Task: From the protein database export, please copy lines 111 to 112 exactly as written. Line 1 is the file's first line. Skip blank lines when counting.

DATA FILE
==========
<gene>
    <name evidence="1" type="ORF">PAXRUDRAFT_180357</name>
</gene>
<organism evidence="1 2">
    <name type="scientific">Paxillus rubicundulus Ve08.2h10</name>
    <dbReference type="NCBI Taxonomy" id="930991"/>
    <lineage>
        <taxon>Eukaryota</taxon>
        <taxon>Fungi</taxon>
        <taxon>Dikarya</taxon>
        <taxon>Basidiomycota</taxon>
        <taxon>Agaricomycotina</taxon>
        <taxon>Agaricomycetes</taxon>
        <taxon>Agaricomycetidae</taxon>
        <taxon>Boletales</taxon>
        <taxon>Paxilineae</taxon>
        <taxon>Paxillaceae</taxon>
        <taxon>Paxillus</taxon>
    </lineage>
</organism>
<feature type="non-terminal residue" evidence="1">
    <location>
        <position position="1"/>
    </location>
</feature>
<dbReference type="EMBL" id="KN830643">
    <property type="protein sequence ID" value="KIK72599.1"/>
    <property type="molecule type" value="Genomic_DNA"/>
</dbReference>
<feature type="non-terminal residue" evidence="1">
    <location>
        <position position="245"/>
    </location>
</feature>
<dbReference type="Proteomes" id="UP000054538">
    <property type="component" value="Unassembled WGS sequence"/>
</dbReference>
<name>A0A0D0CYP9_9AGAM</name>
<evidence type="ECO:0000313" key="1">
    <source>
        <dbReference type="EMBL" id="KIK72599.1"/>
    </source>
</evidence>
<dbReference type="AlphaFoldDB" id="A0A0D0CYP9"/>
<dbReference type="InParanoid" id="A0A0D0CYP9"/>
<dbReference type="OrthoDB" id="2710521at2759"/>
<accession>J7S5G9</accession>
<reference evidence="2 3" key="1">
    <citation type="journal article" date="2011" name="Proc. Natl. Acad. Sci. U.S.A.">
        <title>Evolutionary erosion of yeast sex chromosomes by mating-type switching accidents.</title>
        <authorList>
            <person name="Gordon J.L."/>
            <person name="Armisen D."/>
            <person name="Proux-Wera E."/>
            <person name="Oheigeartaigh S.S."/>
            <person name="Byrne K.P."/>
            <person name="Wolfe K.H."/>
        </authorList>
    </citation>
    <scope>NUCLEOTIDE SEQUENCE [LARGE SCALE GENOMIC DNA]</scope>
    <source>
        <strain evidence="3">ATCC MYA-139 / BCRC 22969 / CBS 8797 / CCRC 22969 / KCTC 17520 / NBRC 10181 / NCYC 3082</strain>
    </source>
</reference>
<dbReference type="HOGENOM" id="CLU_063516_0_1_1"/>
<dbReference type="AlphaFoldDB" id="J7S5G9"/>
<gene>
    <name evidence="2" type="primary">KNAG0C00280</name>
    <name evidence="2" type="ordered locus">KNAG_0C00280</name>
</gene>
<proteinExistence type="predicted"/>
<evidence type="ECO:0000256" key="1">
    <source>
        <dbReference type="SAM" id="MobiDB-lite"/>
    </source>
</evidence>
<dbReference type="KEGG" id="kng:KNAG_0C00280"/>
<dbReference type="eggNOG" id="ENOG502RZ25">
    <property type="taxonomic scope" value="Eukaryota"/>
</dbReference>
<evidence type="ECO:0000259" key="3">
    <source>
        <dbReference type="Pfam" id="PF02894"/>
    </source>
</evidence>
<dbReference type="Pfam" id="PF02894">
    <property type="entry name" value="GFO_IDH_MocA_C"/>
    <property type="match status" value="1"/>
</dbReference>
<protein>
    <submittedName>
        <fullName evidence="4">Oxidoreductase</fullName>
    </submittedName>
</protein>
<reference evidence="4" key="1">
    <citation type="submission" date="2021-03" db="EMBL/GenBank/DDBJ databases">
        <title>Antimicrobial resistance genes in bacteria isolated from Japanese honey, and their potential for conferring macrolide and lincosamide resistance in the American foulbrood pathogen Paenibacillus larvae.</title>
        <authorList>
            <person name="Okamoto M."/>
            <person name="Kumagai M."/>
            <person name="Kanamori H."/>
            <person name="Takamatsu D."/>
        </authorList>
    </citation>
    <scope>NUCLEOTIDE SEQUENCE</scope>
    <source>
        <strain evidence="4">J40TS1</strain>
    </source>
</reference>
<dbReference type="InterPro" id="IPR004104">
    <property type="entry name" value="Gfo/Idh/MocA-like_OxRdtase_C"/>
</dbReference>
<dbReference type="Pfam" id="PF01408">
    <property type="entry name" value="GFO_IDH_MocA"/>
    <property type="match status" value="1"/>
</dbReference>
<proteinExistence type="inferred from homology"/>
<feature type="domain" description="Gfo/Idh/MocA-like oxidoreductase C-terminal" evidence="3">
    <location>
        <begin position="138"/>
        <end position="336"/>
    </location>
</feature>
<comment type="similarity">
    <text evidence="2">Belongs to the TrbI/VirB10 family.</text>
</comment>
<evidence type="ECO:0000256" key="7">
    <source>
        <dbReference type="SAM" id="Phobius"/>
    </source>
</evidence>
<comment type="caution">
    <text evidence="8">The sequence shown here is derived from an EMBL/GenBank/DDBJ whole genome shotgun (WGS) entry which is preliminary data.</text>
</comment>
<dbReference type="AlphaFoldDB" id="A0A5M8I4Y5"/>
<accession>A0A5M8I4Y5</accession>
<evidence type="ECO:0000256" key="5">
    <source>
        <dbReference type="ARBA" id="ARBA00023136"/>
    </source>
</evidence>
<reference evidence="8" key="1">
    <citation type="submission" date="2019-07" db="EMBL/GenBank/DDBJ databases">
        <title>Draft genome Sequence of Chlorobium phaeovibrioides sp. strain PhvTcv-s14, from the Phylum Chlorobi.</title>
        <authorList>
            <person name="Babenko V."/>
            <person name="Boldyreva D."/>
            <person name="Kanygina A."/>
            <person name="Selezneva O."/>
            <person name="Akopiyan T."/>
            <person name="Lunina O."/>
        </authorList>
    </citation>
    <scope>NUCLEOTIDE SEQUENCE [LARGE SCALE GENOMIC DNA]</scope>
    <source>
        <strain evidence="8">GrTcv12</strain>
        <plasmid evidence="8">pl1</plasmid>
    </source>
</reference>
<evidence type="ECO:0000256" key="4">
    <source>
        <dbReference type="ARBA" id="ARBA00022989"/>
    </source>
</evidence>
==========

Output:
    <property type="entry name" value="Gfo/Idh/MocA-like_OxRdtase_C"/>
</dbReference>